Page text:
The OCC’s “fake lender” rule protects rent-a-bank schemes by making them exempt from state interest rate caps as long as a bank is “named as the lender in the loan agreement”  – that’s it! The non-bank lender could control all interaction with the borrower, take on virtually all of the risk, reap the vast majority of the profits, but could ignore state laws that apply to non-bank lenders. The OCC final rule will leave states with no ability to protect their interest rate caps, leaving usury laws – in the words of Chief Justice Marshall – a “dead letter.”
States must be able to protect their residents from the harms of predatory lending, especially amidst a global pandemicthat has hit low- and moderate-income families and communities of color, especially Black, Latinx, and Native American communities, particularly hard due to underlying health and socioeconomic disparities. These high-cost loans do not promote financial inclusion. Instead, they exacerbate financial exclusion. They cannot be justified as providing “access to credit.” Instead, they trap borrowers in destructive debt cycles, leaving borrowers with ruined credit and unable to borrow at lower interest rates in the future.
Therefore, we urge you to support the Congressional Review Act challenge to the OCC’s true lender rule, which will eviscerate the power of state interest rate caps and rid state regulators of the single most effective tool to protect consumers from predatory lending.
AFCPE (Association for Financial Counseling and Planning Education)
American Civil Liberties Union
American Family Voices
American Friends Service Committee
American Sustainable Business Council
Americans for Financial Reform
Blue Star Families
Bob Barker Company Foundation
Capital Good Fund
Center for Economic Justice
Center for LGBTQ Economic Advancement & Research (CLEAR)
Center for Responsible Lending
Center for Survivor Agency and Justice
Children’s Advocacy Institute
Coalition on Human Needs
Color of Change
Congregation of Our Lady of Charity of the Good Shepherd, U.S. Provinces
Consumer Federation of America
Consumers for Auto Reliability and Safety
CornerSquare Community Capital, Inc.
Credit Builders Alliance
Jesuit Social Research Institute
Justice in Aging
League of United Latin American Citizens (LULAC)
Local Initiatives Support Corporation (LISC)
Main Street Alliance
National Action Network (NAN)
National Advocacy Center of the Sisters of the Good Shepherd
National Association for Latino Community Asset Builders
National Association of Consumer Advocates
National Association of Consumer Bankruptcy Attorneys (NACBA)
National Association of Social Workers
National Center for Law and Economic Justice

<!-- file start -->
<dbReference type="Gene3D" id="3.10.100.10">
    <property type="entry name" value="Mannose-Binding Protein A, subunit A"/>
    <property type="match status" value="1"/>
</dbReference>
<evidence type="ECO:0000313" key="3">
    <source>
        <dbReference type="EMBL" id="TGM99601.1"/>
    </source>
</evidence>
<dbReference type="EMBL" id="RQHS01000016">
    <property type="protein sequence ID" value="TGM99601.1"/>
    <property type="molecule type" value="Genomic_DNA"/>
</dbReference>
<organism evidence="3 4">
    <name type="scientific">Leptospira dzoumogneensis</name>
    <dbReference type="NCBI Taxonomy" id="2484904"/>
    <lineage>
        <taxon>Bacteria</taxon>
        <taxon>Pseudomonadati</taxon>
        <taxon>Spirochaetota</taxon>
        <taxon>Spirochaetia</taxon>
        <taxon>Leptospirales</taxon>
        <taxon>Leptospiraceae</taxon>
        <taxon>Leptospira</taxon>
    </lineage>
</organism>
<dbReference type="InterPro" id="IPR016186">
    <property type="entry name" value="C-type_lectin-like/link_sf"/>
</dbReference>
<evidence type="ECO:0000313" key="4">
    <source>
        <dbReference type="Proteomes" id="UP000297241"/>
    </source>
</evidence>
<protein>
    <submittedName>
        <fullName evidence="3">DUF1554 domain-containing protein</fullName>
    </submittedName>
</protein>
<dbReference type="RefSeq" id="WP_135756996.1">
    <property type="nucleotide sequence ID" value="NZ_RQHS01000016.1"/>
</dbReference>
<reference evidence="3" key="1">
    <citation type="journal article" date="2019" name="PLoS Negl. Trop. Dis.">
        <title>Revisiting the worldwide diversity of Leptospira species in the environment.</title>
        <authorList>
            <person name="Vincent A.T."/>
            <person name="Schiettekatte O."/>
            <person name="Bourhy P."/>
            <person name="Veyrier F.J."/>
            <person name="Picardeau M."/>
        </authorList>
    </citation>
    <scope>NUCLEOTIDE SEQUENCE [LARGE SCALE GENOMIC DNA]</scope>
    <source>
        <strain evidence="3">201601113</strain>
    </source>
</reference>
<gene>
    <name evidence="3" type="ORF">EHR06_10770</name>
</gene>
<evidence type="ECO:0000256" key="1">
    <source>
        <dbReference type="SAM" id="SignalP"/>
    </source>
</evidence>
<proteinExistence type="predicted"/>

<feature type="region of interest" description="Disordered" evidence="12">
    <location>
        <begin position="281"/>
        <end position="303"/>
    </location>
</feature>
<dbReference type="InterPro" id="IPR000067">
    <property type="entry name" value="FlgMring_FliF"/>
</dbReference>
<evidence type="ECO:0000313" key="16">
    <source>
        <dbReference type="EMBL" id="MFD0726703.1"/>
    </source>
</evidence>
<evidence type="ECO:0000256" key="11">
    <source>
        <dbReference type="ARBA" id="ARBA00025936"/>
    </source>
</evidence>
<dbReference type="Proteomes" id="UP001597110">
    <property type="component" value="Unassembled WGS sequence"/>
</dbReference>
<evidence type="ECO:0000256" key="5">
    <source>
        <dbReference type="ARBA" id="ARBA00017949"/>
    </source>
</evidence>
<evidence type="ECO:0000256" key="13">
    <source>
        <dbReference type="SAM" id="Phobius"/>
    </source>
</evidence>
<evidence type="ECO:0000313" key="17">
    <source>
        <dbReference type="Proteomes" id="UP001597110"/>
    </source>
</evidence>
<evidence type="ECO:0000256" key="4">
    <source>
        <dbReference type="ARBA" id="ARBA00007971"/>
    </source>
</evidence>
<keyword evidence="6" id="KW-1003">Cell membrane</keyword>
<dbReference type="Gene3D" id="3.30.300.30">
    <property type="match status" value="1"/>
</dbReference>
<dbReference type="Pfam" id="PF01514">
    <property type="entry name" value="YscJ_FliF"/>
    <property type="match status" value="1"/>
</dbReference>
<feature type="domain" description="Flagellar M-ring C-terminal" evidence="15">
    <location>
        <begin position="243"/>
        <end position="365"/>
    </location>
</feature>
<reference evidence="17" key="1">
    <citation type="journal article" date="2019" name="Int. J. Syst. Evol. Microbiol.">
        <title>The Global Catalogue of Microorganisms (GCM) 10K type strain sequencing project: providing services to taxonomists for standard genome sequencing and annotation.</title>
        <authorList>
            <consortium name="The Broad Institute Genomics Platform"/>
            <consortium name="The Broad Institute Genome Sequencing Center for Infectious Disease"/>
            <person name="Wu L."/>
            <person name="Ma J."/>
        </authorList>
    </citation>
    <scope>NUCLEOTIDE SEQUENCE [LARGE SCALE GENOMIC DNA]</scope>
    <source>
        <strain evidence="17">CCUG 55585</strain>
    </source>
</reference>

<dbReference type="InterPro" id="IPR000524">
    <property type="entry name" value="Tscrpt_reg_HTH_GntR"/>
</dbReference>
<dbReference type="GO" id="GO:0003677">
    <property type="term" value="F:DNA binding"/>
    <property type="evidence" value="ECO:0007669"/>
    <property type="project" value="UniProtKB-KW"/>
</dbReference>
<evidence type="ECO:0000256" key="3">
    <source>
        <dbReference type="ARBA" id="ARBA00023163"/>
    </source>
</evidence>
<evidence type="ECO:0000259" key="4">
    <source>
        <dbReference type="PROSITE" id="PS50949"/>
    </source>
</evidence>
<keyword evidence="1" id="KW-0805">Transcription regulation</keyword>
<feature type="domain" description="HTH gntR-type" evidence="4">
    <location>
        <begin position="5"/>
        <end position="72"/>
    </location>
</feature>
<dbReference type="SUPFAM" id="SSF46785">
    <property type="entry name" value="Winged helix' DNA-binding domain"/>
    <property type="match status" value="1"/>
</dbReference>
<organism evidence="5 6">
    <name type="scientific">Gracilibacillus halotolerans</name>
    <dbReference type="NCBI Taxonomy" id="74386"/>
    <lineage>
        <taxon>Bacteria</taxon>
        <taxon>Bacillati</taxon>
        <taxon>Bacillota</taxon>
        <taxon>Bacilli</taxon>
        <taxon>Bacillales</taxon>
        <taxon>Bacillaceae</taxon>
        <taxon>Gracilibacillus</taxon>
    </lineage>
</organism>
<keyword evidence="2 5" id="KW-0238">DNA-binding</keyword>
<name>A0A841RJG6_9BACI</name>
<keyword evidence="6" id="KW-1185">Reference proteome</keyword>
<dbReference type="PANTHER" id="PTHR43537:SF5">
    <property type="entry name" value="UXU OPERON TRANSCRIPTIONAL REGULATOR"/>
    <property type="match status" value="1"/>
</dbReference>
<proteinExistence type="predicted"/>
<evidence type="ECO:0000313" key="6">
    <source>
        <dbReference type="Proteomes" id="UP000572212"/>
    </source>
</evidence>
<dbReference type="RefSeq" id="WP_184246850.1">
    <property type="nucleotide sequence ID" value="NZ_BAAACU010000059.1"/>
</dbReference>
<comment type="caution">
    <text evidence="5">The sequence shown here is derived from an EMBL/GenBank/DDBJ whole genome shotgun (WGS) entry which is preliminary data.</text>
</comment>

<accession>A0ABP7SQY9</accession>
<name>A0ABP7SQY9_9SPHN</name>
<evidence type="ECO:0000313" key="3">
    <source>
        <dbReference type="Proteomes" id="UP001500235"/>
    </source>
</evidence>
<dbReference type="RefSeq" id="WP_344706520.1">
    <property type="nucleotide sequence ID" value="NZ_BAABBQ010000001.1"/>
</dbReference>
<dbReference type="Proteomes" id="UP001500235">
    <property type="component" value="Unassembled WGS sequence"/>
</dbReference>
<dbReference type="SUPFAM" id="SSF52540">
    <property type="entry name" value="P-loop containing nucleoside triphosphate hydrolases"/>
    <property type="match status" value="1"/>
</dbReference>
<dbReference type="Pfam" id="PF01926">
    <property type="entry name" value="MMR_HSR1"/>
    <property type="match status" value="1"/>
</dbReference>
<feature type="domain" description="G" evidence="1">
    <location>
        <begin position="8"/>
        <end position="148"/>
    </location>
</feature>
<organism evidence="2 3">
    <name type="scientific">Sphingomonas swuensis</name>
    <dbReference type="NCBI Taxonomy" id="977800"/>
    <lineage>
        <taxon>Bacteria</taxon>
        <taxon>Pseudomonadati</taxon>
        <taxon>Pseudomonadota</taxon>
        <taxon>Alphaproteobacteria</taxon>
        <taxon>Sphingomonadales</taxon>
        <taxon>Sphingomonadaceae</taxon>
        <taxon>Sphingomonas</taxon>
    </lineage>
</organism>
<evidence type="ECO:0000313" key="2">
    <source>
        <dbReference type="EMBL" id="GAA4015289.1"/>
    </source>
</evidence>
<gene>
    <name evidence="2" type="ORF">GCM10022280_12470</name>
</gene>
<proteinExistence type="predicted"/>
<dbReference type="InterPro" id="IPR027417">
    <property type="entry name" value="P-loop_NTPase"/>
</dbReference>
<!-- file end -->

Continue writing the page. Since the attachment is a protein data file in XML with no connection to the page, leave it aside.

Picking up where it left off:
National Coalition for the Homeless
National Community Reinvestment Coalition
National Consumer Law Center (on behalf of its low income clients)
National Consumers League
National Disability Institute
National Disability Rights Network (NDRN)
National Fair Housing Alliance
National Housing Resource Center
National Partnership for Women & Families
National Resource Center on Domestic Violence
National Rural Social Work Caucus
National Urban League
Partnership for America’s Children
Public Advocacy for Kids (PAK)
Public Good Law Center
Revolving Door Project
Small Business Majority
Student Borrower Protection Center
The Forum for Youth Investment
The Leadership Conference on Civil and Human Rights
United Church of Christ, Justice and Witness Ministries
Alabama Appleseed Center for Law & Justice
Black Belt Community Foundation
Building Alabama Reinvestment
Community Foundation of Greater Birmingham
The Alabama Asset Building Coalition
The Women’s Fund of Greater Birmingham
YWCA Central Alabama
Alaska Poor People’s Campaign
Northern Justice Project, LLC
Center for Economic Integrity
Community Action Human Resources Agency
Gila County Community Services
Mesa Community Action Network
Society of St. Vincent de Paul, Tucson Diocesan Council
Southeastern Arizona Community Action Program, Inc.
Southwest Fair Housing Council
United Food & Commercial Workers Local 99
Wildfire: Igniting Community Action to End Poverty in Arizona
William E. Morris Institute for Justice (Arizona)
Arkansans Against Abusive Payday Lending
Arkansas Community Organizations
California Community College CalWORKs Association
California Low-Income Consumer Coalition
California Reinvestment Coalition
Center for Public Interest Law
Consumer Federation of California
Eastern Sierra Legal Assistance Program
Housing and Economic Rights Advocates
Mission Asset Fund (MAF)
New Economics for Women
Public Law Center
Western Center on Law and Poverty
Arapahoe Young Dems
Bell Policy Center
Office of Financial Empowerment and Protection
Connecticut Legal Services, Inc.
Delaware Community Reinvestment Action Council, Inc.
District of Columbia
Legal Aid Society of the District of Columbia
Florida Consumer Action Network
Florida Legal Services, Inc.
Florida Prosperity Partnership
Florida Silver Haired Legislature Inc
Jacksonville Area Legal Aid, Inc.
Legal Aid Service of Broward County, Inc.
Mid-Pinellas (Florida) Coalition of Neighborhood Associations
The Legal Aid Society of Palm Beach County
Georgia Advancing Communities Together, Inc.
Step Up Savannah, Inc.
New Georgia Project
Hawaii Appleseed Center for Law and Economic Justice
United Vision for Idaho
Chicago Consumer Coalition
Chicago Urban League
Housing Action Illinois
Housing Choice Partners
Illinois Asset Building Group, a project of Heartland Alliance
Illinois Conference of Churches
Illinois People’s Action
Legal Action Chicago
Metropolitan Family Services
Preservation of Affordable Housing
Unitarian Universalist Advocacy Network of Illinois
Fair Housing Center of Central Indiana
Habitat for Humanity of Indiana, Inc.
Indiana Assets & Opportunity Network
Indiana Association of Area Agencies on Aging
Indiana Catholic Conference
Indiana Coalition Against Domestic Violence
Indiana Community Action Association
Indiana Friends Committee on Legislation